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Face it, until recently many of you didn’t know for sure if Yemen was a country or an erectile dsyfunction medication. Now that Yemen has emerged as a major focus of the war on terror (or whatever it’s called nowadays), you better study up. So here are a few suggestions.
[S]uccess in Yemen requires a localized, nuanced and multi-faceted response to the challenge of al-Qaeda in Yemen. This requires a great deal of expertise and in-depth, localized knowledge, which I am not always sure neighboring countries like Saudi Arabia possess let alone the US and its European allies. Military strikes alone are not the answer, as I have said repeatedly over the past few weeks: “There is no magic missile solution to the problem of al-Qaeda in Yemen.
Then try the always interesting Marc Lynch at Foreign Policy:
Direct American military intervention in Yemen is so obviously ludicrous that it shouldn’t even need to be said. Even the hyper-interventionist conservatives at the Washington Post op-ed page allow that “U.S. ground troops are not needed, for now.” They never should be. The U.S. is already struggling to fully resource and equip a mission in Afghanistan which has been defined — rightly or wrongly — as vital to American security and interests. The U.S. simply does not have the resources to embark on a military mission in Yemen. If you think Afghanistan is a sinkhole, you will love Yemen.
Finally read this Michelle Shephard story in the New Republic:
The Saudi and Yemeni branches of Al Qaeda made their “merger” official in January, adopting the name Al Qaeda in the Arabian Peninsula…AQAP represents what many consider Yemen’s second generation of Al Qaeda–and while the group may have ties to “Al Qaeda central,” the organization appears to act independently. Counterterrorism officials believe AQAP has learned from its recent past and built an organization that can withstand the loss of its leadership. Savvy in delivering its message, the group even has its own magazine, Salah al Malahim (The Echo of Battle), which covers everything from biographies of suicide bombers to advice columns on how to become an Al Qaeda foot soldier.
This stuff won’t make you an expert, but at least you’ll know enough to get through the next cocktail party, and help follow the story as it unfolds in the media.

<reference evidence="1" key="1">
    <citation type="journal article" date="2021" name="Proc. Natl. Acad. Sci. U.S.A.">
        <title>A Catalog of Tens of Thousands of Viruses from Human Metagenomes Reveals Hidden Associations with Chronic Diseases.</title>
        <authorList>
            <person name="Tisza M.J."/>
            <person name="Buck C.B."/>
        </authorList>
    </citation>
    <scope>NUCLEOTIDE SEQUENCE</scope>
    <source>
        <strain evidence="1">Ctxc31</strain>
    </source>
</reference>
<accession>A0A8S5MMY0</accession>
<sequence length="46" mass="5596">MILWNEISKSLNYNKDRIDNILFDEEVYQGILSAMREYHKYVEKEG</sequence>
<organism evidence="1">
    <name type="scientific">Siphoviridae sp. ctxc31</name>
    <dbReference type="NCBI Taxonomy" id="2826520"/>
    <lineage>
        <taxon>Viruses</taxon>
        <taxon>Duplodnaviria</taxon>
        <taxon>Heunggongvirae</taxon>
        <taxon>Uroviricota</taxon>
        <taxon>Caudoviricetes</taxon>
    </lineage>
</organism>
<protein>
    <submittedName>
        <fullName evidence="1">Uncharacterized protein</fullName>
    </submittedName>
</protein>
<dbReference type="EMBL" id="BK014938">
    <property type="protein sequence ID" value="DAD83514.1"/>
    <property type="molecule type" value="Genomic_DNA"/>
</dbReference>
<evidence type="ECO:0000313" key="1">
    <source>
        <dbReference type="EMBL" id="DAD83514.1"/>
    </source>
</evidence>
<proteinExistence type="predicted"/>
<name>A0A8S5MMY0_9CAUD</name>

More from Ken Silverstein:
Perspective — October 23, 2013, 8:00 am
How pro-oil Louisiana politicians have shaped American environmental policy
Postcard — October 16, 2013, 8:00 am
A trip to one of the properties at issue in Louisiana’s oil-pollution lawsuits
Fleming awoke in the dark and his room felt loose, sloshing so badly he gripped the bed. From his window there was nothing but a hallway, and if he craned his neck, a blown lightbulb swung into view. The room pitched up and down and for a moment he thought he might be sick. The word “hallway” must have a nautical name. Why didn’t they supply a glossary for this cruise? Probably they had, in the welcome packet he’d failed to read. A glossary. A history of the boat, which would be referred to as a ship. Sunny biographies of the captain and crew, who had always dreamed of this life. Lobotomized histories of the islands they’d visit. Who else had sailed this way. Famous suckwads from the past, slicing through this very water on wooden longships.
A welcome packet, the literary genre most likely to succeed in the new millennium. Why not read about a community you don’t belong to, that doesn’t actually exist, a captain and crew who are, in reality, if that isn’t too much of a downer on your vacation, as indifferent to one another as any set of co-employees at an office or bank? Read doctored personal statements from underpaid crew members — because ocean life pays better than money! — who hate their lives but have been forced to buy into the mythology of working on a boat, separated now from loved ones and friends, growing lonelier by the second, even while they wait on you and follow your every order.
Rank of Detroit among major U.S. cities whose residents give the largest portion of their income to charity:
A South Dakota researcher concluded that only scant blood spatter results when chain saws are used to dismember pigs.
Four people were arrested for using a remote-controlled hexacopter to fly two pounds of tobacco to prisoners inside the yard at Calhoun State Prison in Georgia.
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Our congratulations to Alice Munro, winner of the 2013 Nobel Prize for Literature